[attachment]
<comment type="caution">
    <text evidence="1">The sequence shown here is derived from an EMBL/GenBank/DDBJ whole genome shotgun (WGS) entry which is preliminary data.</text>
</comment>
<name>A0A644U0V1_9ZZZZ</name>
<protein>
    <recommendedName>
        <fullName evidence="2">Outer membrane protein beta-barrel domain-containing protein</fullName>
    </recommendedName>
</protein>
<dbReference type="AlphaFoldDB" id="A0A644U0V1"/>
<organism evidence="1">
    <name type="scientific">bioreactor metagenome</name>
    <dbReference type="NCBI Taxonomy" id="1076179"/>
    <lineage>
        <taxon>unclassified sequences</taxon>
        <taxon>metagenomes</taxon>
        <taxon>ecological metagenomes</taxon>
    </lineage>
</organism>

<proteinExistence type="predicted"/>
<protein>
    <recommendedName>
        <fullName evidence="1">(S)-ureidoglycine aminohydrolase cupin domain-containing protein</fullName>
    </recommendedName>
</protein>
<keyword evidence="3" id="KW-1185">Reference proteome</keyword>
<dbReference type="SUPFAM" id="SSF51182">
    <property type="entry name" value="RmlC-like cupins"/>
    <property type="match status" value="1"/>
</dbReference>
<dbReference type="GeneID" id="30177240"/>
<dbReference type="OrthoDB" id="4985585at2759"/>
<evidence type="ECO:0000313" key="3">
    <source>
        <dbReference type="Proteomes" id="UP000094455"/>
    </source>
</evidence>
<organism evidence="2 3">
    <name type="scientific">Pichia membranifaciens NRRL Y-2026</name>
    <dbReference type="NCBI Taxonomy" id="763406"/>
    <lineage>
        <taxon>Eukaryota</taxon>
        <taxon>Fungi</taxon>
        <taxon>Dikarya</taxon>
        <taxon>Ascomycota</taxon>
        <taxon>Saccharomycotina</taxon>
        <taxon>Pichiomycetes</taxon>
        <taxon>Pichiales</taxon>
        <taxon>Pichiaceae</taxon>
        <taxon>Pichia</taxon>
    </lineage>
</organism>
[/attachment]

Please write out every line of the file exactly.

<comment type="caution">
    <text evidence="1">The sequence shown here is derived from an EMBL/GenBank/DDBJ whole genome shotgun (WGS) entry which is preliminary data.</text>
</comment>
<name>A0A644U0V1_9ZZZZ</name>
<protein>
    <recommendedName>
        <fullName evidence="2">Outer membrane protein beta-barrel domain-containing protein</fullName>
    </recommendedName>
</protein>
<dbReference type="AlphaFoldDB" id="A0A644U0V1"/>
<organism evidence="1">
    <name type="scientific">bioreactor metagenome</name>
    <dbReference type="NCBI Taxonomy" id="1076179"/>
    <lineage>
        <taxon>unclassified sequences</taxon>
        <taxon>metagenomes</taxon>
        <taxon>ecological metagenomes</taxon>
    </lineage>
</organism>

<proteinExistence type="predicted"/>
<protein>
    <recommendedName>
        <fullName evidence="1">(S)-ureidoglycine aminohydrolase cupin domain-containing protein</fullName>
    </recommendedName>
</protein>
<keyword evidence="3" id="KW-1185">Reference proteome</keyword>
<dbReference type="SUPFAM" id="SSF51182">
    <property type="entry name" value="RmlC-like cupins"/>
    <property type="match status" value="1"/>
</dbReference>
<dbReference type="GeneID" id="30177240"/>
<dbReference type="OrthoDB" id="4985585at2759"/>
<evidence type="ECO:0000313" key="3">
    <source>
        <dbReference type="Proteomes" id="UP000094455"/>
    </source>
</evidence>
<organism evidence="2 3">
    <name type="scientific">Pichia membranifaciens NRRL Y-2026</name>
    <dbReference type="NCBI Taxonomy" id="763406"/>
    <lineage>
        <taxon>Eukaryota</taxon>
        <taxon>Fungi</taxon>
        <taxon>Dikarya</taxon>
        <taxon>Ascomycota</taxon>
        <taxon>Saccharomycotina</taxon>
        <taxon>Pichiomycetes</taxon>
        <taxon>Pichiales</taxon>
        <taxon>Pichiaceae</taxon>
        <taxon>Pichia</taxon>
    </lineage>
</organism>